By Laura King and Amro Hassan, Los Angeles Times
CAIRO — Libya’s Interior Ministry announced Wednesday it was throwing its support behind Khalifa Haftar, a former army general who last week launched an unauthorized armed offensive against Islamist militias and their political allies.
The tumult in the North African nation, previously a major oil producer, has shattered the country’s fragile political order, with heavily armed militias across the country lining up behind the Islamists, Haftar or the weak central government.
Diplomats and representatives of foreign businesses, including some major energy concerns, have been abandoning Tripoli amid the deepening chaos. U.S. Marines were standing by in Sicily in case a decision is made to evacuate the American Embassy, according to officials in Washington.
The Interior Ministry’s statement, reported by the official LANA news agency, marked the latest in a series of high-profile official defections from the central government, which has been trying to rein in Haftar and his forces. In the previous 24 hours, expressions of support for him had come from the head of Libya’s air force, the country’s ambassador to the United Nations and ousted Prime Minister Ali Zidan.
The impact of the ministry’s decision to abide by “the will of the people” and back Haftar was not immediately clear. The ministry theoretically commands all police and paramilitary troops, but individual police units sometimes strike alliances with local militia chieftains.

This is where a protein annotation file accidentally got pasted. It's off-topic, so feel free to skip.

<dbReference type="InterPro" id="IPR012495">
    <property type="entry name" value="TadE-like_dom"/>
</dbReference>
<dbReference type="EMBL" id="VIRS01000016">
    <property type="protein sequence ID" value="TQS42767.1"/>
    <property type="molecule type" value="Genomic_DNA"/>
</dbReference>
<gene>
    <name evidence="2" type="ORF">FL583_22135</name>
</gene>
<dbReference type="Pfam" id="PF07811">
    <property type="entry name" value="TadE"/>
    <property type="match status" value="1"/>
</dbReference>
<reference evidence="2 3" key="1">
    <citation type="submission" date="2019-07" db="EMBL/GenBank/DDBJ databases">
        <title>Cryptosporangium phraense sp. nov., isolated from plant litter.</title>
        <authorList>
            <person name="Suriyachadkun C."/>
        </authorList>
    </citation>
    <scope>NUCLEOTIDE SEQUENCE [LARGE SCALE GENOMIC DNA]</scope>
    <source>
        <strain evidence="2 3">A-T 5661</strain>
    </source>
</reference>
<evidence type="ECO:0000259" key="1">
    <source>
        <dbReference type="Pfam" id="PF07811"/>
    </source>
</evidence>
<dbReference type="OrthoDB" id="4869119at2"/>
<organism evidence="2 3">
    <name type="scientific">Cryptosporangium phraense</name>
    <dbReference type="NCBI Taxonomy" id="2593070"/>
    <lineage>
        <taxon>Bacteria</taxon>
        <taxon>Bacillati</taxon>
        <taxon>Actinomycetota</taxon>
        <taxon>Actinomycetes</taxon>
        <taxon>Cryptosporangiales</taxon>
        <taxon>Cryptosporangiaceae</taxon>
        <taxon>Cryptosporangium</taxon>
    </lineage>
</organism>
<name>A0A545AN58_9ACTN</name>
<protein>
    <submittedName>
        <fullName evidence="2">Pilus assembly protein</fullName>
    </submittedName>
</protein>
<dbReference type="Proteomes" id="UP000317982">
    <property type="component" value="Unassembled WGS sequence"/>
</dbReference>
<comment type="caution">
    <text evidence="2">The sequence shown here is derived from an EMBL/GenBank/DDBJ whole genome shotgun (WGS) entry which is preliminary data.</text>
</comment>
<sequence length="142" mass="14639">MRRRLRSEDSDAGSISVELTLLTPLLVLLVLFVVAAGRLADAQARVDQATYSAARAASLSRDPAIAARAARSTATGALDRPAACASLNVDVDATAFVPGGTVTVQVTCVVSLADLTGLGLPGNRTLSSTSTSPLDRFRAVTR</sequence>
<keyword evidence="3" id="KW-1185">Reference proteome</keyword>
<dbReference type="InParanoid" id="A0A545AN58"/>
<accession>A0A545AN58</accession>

Haftar has demanded the disbanding of the Islamist-dominated parliament, and the government responded by setting elections for June 25. But it appeared that concession would not satisfy the renegade ex-general.
More fighting erupted early Wednesday in the vicinity of Tripoli, and Reuters news service reported at least two deaths. Haftar is based in the eastern city of Benghazi, where he launched his offensive, but over the weekend his forces brought the battle to Tripoli, brazenly storming the parliament building.
Haftar, a onetime loyalist of toppled strongman Moammar Gadhafi, returned to Libya in 2011 from the U.S., where he had been living, to take part in the uprising against him. He calls his forces the National Army, and has said he would be willing to become president if there was popular demand that he do so.
AFP Photo/Abdullah Doma
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